Tuesday, March 23, 2021
In 2020, the broadest measure of labor underutilization, designated U-6 (which includes the unemployed, workers employed part-time for economic reasons, and those marginally attached to the labor force), was 14.8 percent in Washington, significantly higher than the 13.6-percent rate for the nation, the U.S. Bureau of Labor Statistics reported today. Assistant Commissioner for Regional Operations Richard Holden noted that the six alternative measures of labor underutilization in Washington were significantly higher than the rates recorded a year ago. Nationally, all six measures had significant increases over the year. (See table 1.)
The official concept of unemployment, U-3 in the U-1 to U-6 range of measures, includes all jobless persons who are available to take a job and have actively sought work in the past 4 weeks. In Washington, 8.3 percent of the labor force was unemployed, as measured by U-3 in 2020, not significantly different from the national rate of 8.1 percent. (See chart 1.) (The official measure of unemployment in states is derived using a statistical model that incorporates data from the Current Population Survey [CPS] and other sources, and this model-based estimate can differ from the direct CPS estimate discussed here.)
Washington had 326,900 unemployed residents in 2020 according to the CPS. In addition, there were 215,300 workers who were employed part time for economic reasons (also known as involuntary part time). These individuals were working part time because of slack work or business conditions or because they were unable to find a full-time job. (See chart 2.) Nationwide, there were 7.23 million individuals working part time for economic reasons in 2020.
In 2020, the number of individuals considered to be marginally attached to the labor force in Washington was 47,400. People marginally attached to the labor force are not working, but indicate that they would like to work, are available to work, and have looked for work at some time during the past 12 months, even though they had not searched for work in the 4 weeks preceding the survey for reasons such as school attendance or family responsibilities. In the United States, the number of people marginally attached totaled 1.96 million in 2020.
Discouraged workers, a subset of the marginally attached, are persons who are not currently looking for work because they believe no jobs are available for them. In 2020, there were 8,900 discouraged workers in Washington, accounting for 19 percent of the marginally attached in the state. The U-4 measure, which adds discouraged workers to the number of the unemployed (expressed as a percentage of the labor force plus the number of discouraged workers), was 8.5 percent in Washington, not significantly different from the 8.4- percent rate for the nation.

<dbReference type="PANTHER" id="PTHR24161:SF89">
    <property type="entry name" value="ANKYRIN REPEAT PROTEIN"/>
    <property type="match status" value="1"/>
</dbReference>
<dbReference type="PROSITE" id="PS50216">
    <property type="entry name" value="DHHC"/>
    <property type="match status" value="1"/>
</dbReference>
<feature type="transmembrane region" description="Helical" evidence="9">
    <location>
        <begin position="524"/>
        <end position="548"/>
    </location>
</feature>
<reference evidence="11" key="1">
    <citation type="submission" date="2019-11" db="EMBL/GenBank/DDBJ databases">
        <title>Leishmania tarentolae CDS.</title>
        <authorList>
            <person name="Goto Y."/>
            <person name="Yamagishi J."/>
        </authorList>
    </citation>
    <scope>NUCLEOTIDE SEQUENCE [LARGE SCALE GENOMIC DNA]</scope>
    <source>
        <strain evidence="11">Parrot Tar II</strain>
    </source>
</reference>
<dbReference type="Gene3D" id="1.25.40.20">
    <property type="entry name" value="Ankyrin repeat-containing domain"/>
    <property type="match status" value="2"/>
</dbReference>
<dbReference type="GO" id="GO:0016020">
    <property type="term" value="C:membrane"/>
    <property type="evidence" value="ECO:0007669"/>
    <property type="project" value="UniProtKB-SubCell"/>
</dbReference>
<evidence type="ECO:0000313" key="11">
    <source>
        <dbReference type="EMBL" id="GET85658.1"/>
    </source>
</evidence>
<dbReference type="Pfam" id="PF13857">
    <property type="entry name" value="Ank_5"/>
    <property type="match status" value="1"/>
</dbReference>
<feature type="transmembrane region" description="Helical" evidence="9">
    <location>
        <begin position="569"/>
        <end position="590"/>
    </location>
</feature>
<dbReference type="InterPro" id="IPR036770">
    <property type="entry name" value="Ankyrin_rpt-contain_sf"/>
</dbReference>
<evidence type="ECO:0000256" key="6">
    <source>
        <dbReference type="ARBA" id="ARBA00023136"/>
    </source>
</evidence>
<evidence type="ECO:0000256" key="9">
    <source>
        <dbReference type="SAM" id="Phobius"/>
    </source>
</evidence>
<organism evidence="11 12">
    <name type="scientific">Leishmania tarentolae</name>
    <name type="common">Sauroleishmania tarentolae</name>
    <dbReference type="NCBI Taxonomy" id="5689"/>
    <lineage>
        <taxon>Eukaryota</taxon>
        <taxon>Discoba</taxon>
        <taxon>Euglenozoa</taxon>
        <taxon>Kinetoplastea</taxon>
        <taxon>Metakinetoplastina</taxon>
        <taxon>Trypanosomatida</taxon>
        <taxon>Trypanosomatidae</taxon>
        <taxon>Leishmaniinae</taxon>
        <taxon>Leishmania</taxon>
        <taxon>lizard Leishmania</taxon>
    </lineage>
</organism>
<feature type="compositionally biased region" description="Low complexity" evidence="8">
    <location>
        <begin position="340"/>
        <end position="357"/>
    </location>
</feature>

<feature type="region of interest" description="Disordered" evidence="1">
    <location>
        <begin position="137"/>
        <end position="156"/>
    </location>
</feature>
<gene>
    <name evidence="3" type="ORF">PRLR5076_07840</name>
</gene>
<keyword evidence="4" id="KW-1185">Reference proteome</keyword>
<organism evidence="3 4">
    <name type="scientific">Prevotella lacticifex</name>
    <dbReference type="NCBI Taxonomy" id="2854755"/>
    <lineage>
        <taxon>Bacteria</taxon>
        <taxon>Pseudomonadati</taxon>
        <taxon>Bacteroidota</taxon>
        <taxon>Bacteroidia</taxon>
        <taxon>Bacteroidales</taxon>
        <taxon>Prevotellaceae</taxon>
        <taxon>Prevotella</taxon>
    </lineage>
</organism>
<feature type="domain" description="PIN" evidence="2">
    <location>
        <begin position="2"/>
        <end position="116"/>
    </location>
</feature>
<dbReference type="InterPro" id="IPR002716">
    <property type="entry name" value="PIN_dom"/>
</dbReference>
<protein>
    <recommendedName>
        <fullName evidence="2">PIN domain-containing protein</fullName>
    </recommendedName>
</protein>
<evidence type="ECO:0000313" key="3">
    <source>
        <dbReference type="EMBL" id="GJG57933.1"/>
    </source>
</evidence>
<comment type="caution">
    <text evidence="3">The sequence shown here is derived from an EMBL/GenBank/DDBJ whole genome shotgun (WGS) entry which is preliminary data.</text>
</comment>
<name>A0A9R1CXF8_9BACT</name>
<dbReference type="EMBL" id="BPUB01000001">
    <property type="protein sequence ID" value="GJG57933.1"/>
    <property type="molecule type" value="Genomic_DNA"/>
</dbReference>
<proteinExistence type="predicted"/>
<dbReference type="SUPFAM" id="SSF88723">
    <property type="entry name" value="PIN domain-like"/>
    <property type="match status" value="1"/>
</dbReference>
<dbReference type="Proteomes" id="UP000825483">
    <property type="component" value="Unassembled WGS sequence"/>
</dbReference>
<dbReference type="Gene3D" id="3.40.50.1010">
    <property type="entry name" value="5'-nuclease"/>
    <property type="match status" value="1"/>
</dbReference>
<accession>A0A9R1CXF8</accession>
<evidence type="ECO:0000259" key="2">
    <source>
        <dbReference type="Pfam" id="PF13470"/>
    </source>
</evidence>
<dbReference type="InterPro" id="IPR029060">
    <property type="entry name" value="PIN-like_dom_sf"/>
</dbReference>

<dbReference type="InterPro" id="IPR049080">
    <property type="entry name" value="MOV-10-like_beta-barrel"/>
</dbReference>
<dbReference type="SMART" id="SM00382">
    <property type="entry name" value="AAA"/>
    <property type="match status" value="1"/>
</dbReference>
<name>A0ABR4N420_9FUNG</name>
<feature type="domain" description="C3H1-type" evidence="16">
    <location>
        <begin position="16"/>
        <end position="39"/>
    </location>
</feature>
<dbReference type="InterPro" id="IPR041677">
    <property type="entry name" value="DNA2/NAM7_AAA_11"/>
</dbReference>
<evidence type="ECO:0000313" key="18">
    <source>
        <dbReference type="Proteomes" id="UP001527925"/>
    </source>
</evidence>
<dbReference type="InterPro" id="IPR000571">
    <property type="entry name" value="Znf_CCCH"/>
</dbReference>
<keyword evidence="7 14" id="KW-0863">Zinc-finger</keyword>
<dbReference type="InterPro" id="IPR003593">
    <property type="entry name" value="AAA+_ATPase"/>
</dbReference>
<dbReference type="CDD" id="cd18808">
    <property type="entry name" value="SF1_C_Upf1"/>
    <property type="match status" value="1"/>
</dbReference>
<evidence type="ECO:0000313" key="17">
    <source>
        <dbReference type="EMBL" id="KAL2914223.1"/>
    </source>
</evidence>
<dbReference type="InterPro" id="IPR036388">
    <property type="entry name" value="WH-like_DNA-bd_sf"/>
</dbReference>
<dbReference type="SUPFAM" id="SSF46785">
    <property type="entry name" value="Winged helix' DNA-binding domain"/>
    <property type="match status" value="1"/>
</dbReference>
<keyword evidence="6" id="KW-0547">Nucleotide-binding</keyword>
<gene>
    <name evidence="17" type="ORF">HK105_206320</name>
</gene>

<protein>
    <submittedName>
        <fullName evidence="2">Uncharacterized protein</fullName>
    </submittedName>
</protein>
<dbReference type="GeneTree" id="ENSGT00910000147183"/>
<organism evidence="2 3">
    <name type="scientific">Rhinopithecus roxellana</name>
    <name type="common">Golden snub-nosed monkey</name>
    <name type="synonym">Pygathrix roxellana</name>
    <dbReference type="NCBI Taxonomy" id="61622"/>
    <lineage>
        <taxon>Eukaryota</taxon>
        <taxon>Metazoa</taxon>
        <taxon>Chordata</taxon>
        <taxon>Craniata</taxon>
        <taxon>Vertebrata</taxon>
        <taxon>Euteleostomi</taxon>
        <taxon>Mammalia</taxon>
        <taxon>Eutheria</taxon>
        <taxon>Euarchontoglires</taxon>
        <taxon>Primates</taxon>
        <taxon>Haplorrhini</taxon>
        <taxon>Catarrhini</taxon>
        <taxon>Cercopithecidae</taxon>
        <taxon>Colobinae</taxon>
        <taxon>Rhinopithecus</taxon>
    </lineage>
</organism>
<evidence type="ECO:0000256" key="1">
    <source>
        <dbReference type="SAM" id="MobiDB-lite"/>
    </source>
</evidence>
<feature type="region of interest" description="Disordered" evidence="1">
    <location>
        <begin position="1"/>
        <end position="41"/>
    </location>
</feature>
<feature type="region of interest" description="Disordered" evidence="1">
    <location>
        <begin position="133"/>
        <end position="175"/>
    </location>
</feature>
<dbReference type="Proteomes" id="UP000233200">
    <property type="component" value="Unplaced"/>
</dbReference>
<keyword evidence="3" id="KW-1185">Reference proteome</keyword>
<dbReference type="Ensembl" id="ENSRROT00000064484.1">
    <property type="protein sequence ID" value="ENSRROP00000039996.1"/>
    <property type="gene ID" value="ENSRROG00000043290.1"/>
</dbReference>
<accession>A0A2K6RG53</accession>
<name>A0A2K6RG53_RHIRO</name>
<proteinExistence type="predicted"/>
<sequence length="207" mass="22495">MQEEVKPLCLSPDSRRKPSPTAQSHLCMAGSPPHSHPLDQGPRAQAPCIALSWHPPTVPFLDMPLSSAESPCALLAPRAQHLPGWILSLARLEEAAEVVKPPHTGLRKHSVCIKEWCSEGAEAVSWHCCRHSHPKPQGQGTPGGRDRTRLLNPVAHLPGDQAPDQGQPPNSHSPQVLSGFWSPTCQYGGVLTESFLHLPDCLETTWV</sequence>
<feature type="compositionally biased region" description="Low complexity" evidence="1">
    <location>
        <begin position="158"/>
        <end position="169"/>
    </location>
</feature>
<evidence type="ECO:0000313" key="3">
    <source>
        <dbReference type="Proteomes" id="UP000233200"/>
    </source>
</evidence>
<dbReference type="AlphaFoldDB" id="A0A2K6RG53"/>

In 2020, 22 states had rates significantly lower than those of the U.S. for all six measures of labor underutilization, while 6 states had rates significantly higher than those of the U.S. for all six measures. (See table 2.)
The U-4 rate includes discouraged workers; thus, the difference between U-3 and U-4 reflects the degree of would-be job-seeker discouragement. At the national level, the difference between U-3 and U-4 was +0.3 percentage point in 2020. No state had a noteworthy difference between these two measures.
The U-5 rate includes all people who are marginally attached to the labor force, and U-6 adds those who are involuntary part-time workers. Therefore, the larger the difference between U-5 and U-6, the higher the incidence of this form of "underemployment." In 2020, all 50 states and the District of Columbia had differences between their U-5 and U-6 rates. Hawaii had the largest gap, +6.5 percentage points, followed by Colorado and California, +5.8 points and +5.6 points, respectively. North Dakota had the smallest gap, +2.5 percentage points, indicating a comparatively low degree of underemployment. At the national level, the difference between U-5 and U-6 was +4.4 percentage points.